Ransomware is a type of malware (virus) that blocks access to your files, and then demands that you pay a ransom in order to get them back. This is usually done by encrypting the files, requiring a password to decrypt the data. The password is available to you for a small fee, usually ranging from a few hundred dollars to a few thousand.

If you fall victim to ransomware, you have two options: 1) restore from backup, or 2) pay the ransom. I suppose there is a third option: leave your data for dead and move on. None of this is pretty, but a solid backup is absolutely critical!

Most businesses have at least some sort of data backup system running on the server. But here are some things to think about:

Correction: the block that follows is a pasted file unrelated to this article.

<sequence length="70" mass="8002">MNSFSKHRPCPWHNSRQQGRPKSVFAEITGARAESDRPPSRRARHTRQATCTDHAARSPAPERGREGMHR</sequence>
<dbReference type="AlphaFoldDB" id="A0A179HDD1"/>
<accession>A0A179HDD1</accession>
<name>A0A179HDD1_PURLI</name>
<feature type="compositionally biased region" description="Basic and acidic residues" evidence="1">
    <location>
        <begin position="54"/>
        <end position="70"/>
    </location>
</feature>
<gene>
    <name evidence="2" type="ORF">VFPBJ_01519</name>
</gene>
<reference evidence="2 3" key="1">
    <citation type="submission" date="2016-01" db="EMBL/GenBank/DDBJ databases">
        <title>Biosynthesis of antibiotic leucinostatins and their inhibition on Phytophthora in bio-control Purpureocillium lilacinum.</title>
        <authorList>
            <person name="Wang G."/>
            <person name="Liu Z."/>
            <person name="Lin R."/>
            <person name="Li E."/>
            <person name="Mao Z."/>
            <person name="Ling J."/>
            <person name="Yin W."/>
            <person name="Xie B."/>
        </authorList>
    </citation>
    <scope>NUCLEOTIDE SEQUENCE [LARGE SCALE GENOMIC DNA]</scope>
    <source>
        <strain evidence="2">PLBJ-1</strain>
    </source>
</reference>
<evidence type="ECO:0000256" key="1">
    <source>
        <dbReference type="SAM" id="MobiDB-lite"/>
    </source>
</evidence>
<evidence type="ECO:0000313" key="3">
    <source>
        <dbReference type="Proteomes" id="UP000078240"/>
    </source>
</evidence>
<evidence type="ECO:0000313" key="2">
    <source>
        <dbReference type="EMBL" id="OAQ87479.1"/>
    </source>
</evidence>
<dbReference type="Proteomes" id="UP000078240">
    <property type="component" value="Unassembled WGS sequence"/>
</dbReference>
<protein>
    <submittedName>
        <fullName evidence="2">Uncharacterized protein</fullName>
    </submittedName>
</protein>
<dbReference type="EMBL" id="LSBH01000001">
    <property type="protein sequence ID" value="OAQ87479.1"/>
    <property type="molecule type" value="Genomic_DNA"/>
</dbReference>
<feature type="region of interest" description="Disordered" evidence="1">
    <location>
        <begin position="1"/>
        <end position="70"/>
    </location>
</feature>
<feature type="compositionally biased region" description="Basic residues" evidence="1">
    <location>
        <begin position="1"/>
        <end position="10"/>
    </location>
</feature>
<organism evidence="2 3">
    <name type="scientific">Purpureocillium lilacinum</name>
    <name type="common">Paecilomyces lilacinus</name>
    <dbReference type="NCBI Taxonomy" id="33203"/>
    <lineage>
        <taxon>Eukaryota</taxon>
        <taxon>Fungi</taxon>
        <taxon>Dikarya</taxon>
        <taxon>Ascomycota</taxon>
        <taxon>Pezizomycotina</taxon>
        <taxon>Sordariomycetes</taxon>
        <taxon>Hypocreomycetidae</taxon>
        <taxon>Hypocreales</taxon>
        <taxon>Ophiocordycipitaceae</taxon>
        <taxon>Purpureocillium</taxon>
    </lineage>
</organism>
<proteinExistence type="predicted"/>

How often is the server being backup up? Is anyone testing those backups to make sure they are working properly? Are all of the critical files on the server being backed up? (All it takes is to miss a single check-box in the settings and critical data is now unprotected.)

Assuming the server is in fact being properly backed up, how long would it take to restore all of that data and get back to business as usual?

Is your workstation, laptop, tablet, and/or phone being backed up? If not, are you absolutely positive that all of your critical files are stored on the server?

How safe is your third-party software data that is being stored in the cloud? Check with your vendors to make sure!

For more information, read our latest blog post:
FBI Says Pay Up For Ransomware. We Say BACKUP!